We analyse games of greenhouse gas emission reduction in which the emissions and the emission reduction costs of one country depend on other countries' emission abatement. In an analytically tractable model, we show that international trade effects on costs and emissions can either increase or decrease incentives to reduce emissions and to cooperate on emission abatement; in some specifications, optimal emission reduction is unaffected by trade. We therefore specify the model further, calibrating it to larger models that estimate the costs of emission reduction, trade effects, and impacts of climate change. If trade effects are driven by total emission reduction costs of other countries cooperation is slightly more difficult than in the case without trade effects. If trade effects are determined by relative emission reduction efforts in other countries, cooperation becomes easier. Carbon leakage does not affect our qualitative insights, although it does change the numbers.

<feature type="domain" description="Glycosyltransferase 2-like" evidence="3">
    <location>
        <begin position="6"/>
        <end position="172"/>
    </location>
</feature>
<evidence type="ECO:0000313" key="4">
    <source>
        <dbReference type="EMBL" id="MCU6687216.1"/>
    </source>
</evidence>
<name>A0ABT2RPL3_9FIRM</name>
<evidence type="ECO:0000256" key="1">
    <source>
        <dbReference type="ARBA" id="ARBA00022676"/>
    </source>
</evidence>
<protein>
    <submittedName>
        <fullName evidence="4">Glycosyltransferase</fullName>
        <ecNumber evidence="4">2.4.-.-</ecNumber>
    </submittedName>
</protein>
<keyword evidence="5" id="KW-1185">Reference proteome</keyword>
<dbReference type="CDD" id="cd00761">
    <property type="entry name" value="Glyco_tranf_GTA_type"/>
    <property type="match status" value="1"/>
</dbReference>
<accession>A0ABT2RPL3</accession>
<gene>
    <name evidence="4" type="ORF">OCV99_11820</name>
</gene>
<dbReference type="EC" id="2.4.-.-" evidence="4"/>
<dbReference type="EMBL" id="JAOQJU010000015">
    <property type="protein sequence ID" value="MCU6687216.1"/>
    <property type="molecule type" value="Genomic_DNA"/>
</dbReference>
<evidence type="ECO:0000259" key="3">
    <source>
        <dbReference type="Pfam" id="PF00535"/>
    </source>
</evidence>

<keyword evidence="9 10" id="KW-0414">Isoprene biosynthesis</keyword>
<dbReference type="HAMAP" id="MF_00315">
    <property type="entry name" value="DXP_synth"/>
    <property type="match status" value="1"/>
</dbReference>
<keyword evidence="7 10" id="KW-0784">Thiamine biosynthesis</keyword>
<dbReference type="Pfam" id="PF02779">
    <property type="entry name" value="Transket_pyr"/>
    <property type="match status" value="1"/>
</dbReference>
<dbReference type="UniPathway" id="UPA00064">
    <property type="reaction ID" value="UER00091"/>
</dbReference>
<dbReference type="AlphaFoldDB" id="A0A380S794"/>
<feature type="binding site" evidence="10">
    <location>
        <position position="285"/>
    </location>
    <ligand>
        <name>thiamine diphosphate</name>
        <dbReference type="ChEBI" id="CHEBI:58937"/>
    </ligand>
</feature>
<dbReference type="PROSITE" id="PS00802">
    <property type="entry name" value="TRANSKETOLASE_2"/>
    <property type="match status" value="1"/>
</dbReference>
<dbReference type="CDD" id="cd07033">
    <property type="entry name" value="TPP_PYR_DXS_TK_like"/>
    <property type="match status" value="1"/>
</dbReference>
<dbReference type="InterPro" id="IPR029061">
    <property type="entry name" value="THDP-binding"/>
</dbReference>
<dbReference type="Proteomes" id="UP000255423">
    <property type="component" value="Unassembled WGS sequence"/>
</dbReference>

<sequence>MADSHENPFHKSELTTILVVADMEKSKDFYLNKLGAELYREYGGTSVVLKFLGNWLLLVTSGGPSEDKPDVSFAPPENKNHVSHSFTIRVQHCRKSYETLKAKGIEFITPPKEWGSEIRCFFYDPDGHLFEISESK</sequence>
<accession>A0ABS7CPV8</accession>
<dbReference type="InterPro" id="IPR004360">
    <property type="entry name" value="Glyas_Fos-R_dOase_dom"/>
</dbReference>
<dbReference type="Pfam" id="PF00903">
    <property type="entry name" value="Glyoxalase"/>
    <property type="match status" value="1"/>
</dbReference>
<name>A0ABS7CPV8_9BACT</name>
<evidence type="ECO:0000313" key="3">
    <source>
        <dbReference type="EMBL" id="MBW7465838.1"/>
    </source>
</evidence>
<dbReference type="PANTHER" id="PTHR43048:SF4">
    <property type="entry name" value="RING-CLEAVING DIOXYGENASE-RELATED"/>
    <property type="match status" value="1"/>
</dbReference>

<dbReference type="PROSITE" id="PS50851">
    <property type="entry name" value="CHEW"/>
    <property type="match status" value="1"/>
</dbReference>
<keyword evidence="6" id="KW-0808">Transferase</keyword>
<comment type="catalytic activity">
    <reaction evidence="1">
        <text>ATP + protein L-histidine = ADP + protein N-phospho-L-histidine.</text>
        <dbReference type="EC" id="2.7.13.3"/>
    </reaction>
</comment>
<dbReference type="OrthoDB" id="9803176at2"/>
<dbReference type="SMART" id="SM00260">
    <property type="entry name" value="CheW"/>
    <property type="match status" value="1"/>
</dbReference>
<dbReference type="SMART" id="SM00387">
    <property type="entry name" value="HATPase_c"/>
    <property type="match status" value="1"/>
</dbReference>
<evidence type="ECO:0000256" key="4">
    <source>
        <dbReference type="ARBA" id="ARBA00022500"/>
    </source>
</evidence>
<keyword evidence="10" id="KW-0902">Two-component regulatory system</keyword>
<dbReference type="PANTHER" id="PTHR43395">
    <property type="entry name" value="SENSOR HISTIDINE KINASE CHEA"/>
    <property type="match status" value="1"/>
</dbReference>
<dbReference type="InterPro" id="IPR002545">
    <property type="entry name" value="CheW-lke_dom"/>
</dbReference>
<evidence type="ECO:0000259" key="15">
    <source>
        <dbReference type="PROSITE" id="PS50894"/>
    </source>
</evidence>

|Number of pages||23|
|Journal||Environmental and Resource Economics|
|Publication status||Published - 2004|